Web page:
Food Microbiology and Safety

Subject 208-294 (2009)

Note: This is an archived Handbook entry from 2009. Search for this in the current handbook

Credit Points: 12.50
Level: 2 (Undergraduate)
Dates & Locations:

This subject has the following teaching availabilities in 2009:

Semester 1, - Taught on campus.
Pre-teaching Period Start not applicable
Teaching Period not applicable
Assessment Period End not applicable
Last date to Self-Enrol not applicable
Census Date not applicable
Last date to Withdraw without fail not applicable

Timetable can be viewed here. For information about these dates, click here.
Time Commitment: Contact Hours: Thirty-six hours of lectures and 36 hours practical, and demonstrations.
Total Time Commitment: Estimated total time commitment (including non-contact time): 216 hours.
Prerequisites: 650-141 Biology and 650-142 Genetics
Corequisites: None
Recommended Background Knowledge: None
Non Allowed Subjects: None
Core Participation Requirements:

Students are expected to be familiar with word processing, data management and graphical software packages and to be competent in electronic search techniques.

This subject requires attendance at lectures and active participation in practicals and tutorials.


Dr David Edward Tribe


Undergraduate enquiries, the Melbourne School of Land and Environment

Subject Overview:

Microbes (viruses, bacteria, fungi, parasites and other agents) can be associated with food in several ways:

  • as components of the fermentation processes that are associated with the development of flavours and textures of food and its preservation
  • as the normal microflora that is associated with the origins of the food and persist during storage, possibly contributing to food spoilage
  • as contaminants that enter food during processing or through subsequent mishandling, often posing public health risks.

However, as foods must be safe and fit for human consumption, this subject aims to familiarise students with major food spoilage and pathogenic microorganisms.

The content will cover:

  • the kinetics of bacterial growth and the factors that may alter this (water activity, low pH, temperature, preservatives),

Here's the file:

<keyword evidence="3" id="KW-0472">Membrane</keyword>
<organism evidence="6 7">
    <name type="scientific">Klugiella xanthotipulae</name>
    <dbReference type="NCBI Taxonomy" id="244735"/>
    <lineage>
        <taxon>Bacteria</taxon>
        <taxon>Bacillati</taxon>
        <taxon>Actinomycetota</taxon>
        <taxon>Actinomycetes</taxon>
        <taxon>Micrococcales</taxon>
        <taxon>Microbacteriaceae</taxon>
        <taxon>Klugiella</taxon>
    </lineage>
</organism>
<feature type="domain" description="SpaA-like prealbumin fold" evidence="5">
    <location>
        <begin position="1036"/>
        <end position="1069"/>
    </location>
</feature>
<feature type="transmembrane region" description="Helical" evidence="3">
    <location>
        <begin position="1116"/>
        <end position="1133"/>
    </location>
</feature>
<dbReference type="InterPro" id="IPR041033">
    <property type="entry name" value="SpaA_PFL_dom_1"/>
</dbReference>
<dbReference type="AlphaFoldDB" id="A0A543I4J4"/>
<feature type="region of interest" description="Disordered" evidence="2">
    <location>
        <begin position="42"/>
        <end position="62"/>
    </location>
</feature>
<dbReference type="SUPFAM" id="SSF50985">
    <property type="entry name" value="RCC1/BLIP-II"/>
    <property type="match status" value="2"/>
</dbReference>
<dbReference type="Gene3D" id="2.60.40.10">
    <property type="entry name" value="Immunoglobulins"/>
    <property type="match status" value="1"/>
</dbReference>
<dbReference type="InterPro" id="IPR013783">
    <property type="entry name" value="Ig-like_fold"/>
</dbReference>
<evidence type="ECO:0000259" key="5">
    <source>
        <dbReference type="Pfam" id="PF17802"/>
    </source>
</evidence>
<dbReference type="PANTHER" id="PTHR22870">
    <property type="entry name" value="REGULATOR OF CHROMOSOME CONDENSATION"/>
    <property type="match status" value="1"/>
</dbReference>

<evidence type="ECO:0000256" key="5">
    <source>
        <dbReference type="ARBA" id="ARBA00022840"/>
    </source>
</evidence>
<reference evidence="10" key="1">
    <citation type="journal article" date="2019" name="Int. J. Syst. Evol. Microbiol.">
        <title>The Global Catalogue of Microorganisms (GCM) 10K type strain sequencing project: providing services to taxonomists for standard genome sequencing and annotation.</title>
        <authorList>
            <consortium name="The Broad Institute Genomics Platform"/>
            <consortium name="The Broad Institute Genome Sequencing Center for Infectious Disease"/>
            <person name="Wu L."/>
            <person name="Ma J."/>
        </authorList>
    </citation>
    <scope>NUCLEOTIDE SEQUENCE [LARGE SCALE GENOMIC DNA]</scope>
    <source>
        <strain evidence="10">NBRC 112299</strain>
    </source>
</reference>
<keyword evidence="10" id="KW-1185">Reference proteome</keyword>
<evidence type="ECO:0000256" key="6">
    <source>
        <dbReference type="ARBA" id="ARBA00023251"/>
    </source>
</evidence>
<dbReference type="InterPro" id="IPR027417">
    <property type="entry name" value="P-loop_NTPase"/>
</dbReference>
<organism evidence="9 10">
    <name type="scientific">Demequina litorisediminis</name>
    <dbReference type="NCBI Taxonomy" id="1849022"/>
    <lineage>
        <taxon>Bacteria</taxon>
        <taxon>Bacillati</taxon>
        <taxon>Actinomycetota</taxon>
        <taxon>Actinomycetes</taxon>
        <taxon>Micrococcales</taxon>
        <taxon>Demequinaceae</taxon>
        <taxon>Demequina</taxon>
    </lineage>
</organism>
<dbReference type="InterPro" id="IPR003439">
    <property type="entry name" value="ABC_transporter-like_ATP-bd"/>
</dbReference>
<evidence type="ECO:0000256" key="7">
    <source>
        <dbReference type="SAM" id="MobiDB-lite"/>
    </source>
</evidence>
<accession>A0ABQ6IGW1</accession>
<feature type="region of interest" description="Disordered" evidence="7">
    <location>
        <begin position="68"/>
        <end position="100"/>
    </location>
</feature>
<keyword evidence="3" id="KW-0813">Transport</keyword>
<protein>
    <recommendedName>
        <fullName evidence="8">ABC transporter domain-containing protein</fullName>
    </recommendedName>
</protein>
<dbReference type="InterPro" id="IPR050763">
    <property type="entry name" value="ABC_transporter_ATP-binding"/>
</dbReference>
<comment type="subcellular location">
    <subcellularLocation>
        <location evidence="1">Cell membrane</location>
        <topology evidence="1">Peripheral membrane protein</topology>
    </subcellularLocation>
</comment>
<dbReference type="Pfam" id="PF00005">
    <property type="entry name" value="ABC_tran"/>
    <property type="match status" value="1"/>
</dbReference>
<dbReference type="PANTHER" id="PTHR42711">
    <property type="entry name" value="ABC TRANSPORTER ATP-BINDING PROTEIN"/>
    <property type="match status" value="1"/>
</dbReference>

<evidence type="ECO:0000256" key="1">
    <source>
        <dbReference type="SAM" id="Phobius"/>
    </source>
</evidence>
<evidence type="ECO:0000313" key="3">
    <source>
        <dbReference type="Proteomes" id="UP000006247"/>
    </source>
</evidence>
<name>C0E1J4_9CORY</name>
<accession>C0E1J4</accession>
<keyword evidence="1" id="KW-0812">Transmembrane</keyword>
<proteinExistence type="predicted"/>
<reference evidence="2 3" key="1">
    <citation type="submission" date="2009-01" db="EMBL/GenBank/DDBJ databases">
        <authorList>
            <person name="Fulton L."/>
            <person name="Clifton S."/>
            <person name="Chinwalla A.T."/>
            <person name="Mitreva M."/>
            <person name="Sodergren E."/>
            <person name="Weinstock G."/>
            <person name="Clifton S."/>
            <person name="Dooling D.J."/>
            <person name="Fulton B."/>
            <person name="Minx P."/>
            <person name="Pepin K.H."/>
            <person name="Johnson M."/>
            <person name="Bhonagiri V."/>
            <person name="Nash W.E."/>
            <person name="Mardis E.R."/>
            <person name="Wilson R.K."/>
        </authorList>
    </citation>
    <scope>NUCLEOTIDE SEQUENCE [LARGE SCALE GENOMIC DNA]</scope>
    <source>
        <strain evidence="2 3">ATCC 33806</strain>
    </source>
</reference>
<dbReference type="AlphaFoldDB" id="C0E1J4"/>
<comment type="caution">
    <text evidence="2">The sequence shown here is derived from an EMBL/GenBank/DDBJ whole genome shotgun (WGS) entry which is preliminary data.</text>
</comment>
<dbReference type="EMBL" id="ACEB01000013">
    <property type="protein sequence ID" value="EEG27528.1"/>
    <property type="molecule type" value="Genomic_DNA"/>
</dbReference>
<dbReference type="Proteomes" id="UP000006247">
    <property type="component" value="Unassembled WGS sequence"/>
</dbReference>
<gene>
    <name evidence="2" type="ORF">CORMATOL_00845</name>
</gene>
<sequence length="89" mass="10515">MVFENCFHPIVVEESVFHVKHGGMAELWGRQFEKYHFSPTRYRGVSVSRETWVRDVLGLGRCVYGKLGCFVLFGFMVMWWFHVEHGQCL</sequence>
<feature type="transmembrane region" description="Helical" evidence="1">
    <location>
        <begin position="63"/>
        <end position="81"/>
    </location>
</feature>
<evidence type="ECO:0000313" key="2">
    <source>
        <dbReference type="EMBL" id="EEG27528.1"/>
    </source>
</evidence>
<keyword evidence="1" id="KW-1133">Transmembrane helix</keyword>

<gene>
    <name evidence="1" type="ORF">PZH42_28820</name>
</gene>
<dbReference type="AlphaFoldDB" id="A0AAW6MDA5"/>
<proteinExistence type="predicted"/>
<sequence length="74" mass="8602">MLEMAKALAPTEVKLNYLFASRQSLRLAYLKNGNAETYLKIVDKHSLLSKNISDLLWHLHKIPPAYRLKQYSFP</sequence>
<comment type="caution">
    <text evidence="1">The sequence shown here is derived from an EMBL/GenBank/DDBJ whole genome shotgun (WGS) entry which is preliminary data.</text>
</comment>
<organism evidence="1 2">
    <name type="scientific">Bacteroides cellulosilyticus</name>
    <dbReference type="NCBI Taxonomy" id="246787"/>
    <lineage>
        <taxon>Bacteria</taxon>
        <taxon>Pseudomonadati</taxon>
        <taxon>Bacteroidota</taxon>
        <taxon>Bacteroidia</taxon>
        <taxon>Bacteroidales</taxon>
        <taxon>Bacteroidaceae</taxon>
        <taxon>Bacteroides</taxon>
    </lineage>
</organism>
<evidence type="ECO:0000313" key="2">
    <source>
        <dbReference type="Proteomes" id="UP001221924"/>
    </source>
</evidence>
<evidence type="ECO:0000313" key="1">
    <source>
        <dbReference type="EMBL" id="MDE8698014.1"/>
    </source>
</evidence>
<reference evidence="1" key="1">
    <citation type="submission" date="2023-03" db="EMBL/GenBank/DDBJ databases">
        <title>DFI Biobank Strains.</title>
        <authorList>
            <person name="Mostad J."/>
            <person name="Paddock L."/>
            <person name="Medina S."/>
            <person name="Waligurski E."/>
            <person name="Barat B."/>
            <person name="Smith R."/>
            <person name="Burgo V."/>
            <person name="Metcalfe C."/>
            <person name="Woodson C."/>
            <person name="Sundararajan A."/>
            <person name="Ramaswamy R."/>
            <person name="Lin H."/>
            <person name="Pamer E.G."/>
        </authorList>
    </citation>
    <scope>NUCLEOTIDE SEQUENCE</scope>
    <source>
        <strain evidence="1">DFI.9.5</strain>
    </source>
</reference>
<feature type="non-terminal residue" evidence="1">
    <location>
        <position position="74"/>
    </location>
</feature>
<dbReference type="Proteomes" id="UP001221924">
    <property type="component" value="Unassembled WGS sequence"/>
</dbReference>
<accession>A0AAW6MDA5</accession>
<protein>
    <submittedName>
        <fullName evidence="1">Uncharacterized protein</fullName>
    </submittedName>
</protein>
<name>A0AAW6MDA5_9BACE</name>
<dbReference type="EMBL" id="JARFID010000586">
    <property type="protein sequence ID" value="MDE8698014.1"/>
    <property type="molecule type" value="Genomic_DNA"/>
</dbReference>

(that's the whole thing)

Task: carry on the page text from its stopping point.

• the principles of modelling growth
  • the principles of hazard and risk assessment in microbiological safety
  • the role of microbes in food processing, including examples of specific fermentation processes and waste treatment.
Practical exercises and case studies will be undertaken to provide an in-depth understanding of the regulatory framework of food safety locally and internationally.

On completion of the subject students should be able to:

  • describe concepts of normal flora and pathogenic microbes
  • understand how microbes interact and impact on their environments
  • understand the basics of identifying, classifying and enumerating microbes important in agri-food systems
  • use bright field light microscopy as a tool for identifying microbes
  • use aseptic techniques for the transfer and handling of microorganisms and instruments.
Assessment: Practical reports (20%); reports from case studies (20%), one 1-hour examination (mid-semester) (20%) and one 2-hour examination (40%).
Prescribed Texts: None
Recommended Texts: None
Breadth Options:

This subject is not available as a breadth subject.

Fees Information: Subject EFTSL, Level, Discipline & Census Date
Generic Skills:

On completion of this subject students should have developed the following generic skills:

  • enhanced skills in preparing reports based on practical experience
  • to analyse and integrate information from published and publicly available literature
  • work in a team to complete case study assigned tasks in a timely fashion.
Notes: This subject is available for science credit to students enrolled in the BSc (new degree only).

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